Amazon and Ebay.com Sell Children's Cosmetics That Have Tested Positive For Asbestos
There is no law preventing a company from selling cosmetics to children that contain asbestos-contaminated talc
Sunday, December 6, 2020 - The deeper one looks into the findings of the Environmental Working Group (EWG) commissioned studies into testing talc-based cosmetics for asbestos, the more alarming the findings become. It is not a stretch of the imagination to assume that an alarming number of consumer health, beauty, and personal care products that are made from or contain talc also contain asbestos, a known carcinogen. The EWG also found asbestos in children's toy makeup kits and eyeshadow pallets raising concerns that we could be putting the future health of an entire generation of our children at risk. Talcum powder cancer attorneys representing American nationwide offer a free no obligation consultation before filing a claim.
The EWG employs Scientific Analytical Institute to conduct their talc/asbestos testing. The Institute found asbestos in over 10% of the talc-based consumer products it sampled. The consumer health watchdog group reports that asbestos has been found "in women's cosmetic products and one children's makeup kit including two eye shadow palettes and one toy makeup kit marketed to children. The lab found asbestos - up to nearly 3.9 million asbestos fiber structures per gram of eyeshadow - in the Jmkcoz 120 Colors Eyeshadow Palette makeup kit sold on Amazon. Of the 45 shades tested from the kit, 40 percent contained asbestos. Asbestos was found in a second eyeshadow kit, Beauty Glazed Gorgeous Me Eye Shadow Tray Palette, sold on the company's website and Amazon and eBay, at levels up to 3.5 million asbestos fiber structures per gram of eyeshadow. Of the 25 shades tested from the kit, 20 percent contained the deadly fiber, "according to the EWG.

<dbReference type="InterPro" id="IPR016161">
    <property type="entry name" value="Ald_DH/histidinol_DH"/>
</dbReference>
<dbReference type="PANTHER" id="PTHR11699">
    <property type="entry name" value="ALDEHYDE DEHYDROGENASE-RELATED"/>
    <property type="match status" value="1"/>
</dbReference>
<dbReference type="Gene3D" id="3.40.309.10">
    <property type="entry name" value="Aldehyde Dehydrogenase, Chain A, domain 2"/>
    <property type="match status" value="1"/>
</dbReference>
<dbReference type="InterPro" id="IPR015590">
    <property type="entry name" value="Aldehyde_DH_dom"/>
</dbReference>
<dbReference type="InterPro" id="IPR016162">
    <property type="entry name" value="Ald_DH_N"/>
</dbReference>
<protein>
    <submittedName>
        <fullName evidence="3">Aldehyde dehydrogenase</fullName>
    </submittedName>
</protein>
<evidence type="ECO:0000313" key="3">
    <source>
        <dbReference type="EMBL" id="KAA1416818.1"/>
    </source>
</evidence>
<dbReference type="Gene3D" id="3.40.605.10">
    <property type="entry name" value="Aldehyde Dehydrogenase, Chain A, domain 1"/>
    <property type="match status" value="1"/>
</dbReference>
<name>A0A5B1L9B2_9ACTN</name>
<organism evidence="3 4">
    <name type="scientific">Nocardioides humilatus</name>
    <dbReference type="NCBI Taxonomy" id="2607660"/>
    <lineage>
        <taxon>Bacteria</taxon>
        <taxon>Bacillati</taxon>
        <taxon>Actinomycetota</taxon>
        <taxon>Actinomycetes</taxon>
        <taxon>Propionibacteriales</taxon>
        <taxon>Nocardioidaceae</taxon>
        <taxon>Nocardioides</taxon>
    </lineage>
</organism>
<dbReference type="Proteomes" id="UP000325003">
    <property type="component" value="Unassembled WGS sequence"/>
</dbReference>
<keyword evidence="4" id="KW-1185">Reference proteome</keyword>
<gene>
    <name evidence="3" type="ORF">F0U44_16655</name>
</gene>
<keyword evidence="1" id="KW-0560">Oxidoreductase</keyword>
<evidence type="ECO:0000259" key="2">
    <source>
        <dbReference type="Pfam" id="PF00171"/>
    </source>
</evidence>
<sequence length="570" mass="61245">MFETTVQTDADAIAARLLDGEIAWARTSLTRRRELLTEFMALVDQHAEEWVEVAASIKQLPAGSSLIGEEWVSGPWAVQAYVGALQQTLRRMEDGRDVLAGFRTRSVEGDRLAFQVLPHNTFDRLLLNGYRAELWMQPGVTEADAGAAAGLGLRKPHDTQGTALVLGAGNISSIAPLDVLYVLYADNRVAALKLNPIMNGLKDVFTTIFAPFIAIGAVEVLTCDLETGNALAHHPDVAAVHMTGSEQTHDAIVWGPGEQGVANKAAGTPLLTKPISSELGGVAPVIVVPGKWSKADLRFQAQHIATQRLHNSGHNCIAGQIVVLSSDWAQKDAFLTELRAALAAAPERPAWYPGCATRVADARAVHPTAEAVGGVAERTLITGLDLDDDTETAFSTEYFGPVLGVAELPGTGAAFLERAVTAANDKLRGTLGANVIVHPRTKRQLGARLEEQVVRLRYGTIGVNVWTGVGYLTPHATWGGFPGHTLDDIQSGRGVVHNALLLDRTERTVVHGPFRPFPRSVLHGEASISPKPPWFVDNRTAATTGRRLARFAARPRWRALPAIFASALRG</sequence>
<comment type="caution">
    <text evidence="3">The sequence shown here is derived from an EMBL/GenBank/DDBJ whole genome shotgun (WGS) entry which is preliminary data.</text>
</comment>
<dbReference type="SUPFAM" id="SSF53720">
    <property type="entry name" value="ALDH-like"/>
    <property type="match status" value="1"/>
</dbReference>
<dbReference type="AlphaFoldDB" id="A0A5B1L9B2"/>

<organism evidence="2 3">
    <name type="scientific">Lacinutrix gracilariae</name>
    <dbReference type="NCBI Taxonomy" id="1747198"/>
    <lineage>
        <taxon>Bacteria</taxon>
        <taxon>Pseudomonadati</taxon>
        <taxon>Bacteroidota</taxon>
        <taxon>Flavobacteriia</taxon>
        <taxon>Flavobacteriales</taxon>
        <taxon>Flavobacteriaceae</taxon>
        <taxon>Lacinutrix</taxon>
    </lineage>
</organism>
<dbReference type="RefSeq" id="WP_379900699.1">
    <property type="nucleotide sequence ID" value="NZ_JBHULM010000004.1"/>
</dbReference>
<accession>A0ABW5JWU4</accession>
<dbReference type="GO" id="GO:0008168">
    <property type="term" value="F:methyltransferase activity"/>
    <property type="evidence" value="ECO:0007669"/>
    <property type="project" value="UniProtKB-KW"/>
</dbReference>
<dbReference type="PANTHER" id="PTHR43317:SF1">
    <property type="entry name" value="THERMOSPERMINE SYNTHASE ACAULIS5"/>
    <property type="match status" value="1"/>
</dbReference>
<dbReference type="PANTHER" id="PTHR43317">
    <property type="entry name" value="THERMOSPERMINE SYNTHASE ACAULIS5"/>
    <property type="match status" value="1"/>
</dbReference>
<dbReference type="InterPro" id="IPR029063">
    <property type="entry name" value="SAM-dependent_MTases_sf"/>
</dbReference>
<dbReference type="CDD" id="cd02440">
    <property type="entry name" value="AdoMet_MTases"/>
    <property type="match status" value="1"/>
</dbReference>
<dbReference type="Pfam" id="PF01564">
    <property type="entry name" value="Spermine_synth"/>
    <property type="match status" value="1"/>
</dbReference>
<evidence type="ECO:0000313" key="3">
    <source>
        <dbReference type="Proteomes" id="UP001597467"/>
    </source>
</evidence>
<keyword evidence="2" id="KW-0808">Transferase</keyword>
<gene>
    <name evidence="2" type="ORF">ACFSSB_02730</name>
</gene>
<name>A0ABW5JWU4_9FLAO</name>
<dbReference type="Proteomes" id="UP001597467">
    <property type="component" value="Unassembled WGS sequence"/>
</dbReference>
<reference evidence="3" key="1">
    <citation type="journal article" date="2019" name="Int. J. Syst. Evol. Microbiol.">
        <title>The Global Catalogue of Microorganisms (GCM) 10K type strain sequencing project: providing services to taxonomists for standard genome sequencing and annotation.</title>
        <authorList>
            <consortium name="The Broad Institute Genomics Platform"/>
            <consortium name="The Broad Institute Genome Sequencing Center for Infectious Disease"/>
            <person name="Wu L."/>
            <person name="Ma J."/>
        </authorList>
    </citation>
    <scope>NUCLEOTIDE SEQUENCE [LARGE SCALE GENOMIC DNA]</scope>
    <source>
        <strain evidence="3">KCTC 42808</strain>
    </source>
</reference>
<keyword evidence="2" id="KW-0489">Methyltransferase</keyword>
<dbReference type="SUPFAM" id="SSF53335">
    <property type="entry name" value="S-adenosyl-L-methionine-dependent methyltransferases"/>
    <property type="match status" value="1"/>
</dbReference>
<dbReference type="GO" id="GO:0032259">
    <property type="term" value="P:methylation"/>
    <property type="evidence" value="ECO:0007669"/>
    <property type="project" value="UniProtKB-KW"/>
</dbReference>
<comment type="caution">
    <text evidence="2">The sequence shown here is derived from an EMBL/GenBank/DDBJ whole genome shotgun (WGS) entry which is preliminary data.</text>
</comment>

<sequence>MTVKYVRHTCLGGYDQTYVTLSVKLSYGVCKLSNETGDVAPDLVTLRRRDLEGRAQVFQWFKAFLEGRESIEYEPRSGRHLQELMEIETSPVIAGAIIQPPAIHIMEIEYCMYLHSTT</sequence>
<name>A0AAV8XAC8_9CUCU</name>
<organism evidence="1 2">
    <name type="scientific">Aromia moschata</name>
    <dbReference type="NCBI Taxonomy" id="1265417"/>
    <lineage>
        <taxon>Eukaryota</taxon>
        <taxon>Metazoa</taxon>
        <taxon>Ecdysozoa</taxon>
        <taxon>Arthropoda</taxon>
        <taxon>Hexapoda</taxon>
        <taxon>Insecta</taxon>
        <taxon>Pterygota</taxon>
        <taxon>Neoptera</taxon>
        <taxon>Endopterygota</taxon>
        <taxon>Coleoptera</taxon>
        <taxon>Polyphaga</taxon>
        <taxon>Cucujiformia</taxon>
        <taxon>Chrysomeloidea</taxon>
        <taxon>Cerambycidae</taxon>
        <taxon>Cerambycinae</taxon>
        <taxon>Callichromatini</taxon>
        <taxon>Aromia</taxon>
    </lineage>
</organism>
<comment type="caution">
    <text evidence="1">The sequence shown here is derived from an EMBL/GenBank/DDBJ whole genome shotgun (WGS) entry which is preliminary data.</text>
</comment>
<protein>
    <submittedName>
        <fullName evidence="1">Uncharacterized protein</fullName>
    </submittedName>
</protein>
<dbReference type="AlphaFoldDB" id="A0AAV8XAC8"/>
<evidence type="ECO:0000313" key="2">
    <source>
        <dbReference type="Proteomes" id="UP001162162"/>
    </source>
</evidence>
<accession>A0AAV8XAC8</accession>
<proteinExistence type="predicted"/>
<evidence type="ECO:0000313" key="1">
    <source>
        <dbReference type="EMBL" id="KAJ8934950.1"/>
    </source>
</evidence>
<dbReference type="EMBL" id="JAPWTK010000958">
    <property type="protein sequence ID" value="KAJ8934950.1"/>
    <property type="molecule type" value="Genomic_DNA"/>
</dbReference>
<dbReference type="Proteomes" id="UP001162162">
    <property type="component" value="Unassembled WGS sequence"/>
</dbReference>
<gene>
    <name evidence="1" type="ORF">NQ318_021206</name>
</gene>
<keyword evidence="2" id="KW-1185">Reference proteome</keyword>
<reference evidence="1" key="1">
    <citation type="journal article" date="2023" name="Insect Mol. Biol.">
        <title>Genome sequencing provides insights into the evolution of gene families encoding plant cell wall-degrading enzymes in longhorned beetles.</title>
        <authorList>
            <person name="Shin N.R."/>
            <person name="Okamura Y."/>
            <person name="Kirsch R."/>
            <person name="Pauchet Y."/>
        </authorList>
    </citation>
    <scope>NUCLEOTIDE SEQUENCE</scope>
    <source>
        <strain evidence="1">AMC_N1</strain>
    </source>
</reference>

Not only is the group concerned about the health hazards presented to those who use asbestos talc products, but also there is concern about the lack of government oversight on the part of the Food and Drug Administration (FDA). Most consumers would be surprised if they were told that the makeup, health and beauty products, and also the ones they apply to their children and infants, have never been tested by the FDA or any other official government agency for the presence of carcinogenic material such as asbestos. Only when women with ovarian cancer began filing lawsuits against Johnson & Johnson and hiring expert scientific witnesses did testing start to find asbestos. At the forefront of talc asbestos testing is Georgia microscope researcher Dr. William Longo whose modern testing method used a greater sample of talc and as a result, frequently finds asbestos or other hazardous elongated fibers in talc. Dr. Longo has been approved by a Federal Judge to present his talc asbestos tests to juries in court cases against Johnson & Johnson and other companies like Clubman, Revlon, and Colgate Palmolive.
People are dying from ovarian cancer and mesothelioma allegedly caused by using Johnson's Baby Powder and other popular cosmetic products, and the FDA has been forced to sit up and take notice. The agency that is responsible for food and drug testing may no longer bury their heads in the sand regarding testing cosmetics for asbestos. In 2019, FDA tests for asbestos in talc yielded positive results forcing Johnson & Johnson to discontinue selling Johnson's Baby Powder made from talc throughout North America. It should now test all cosmetics sold in the US.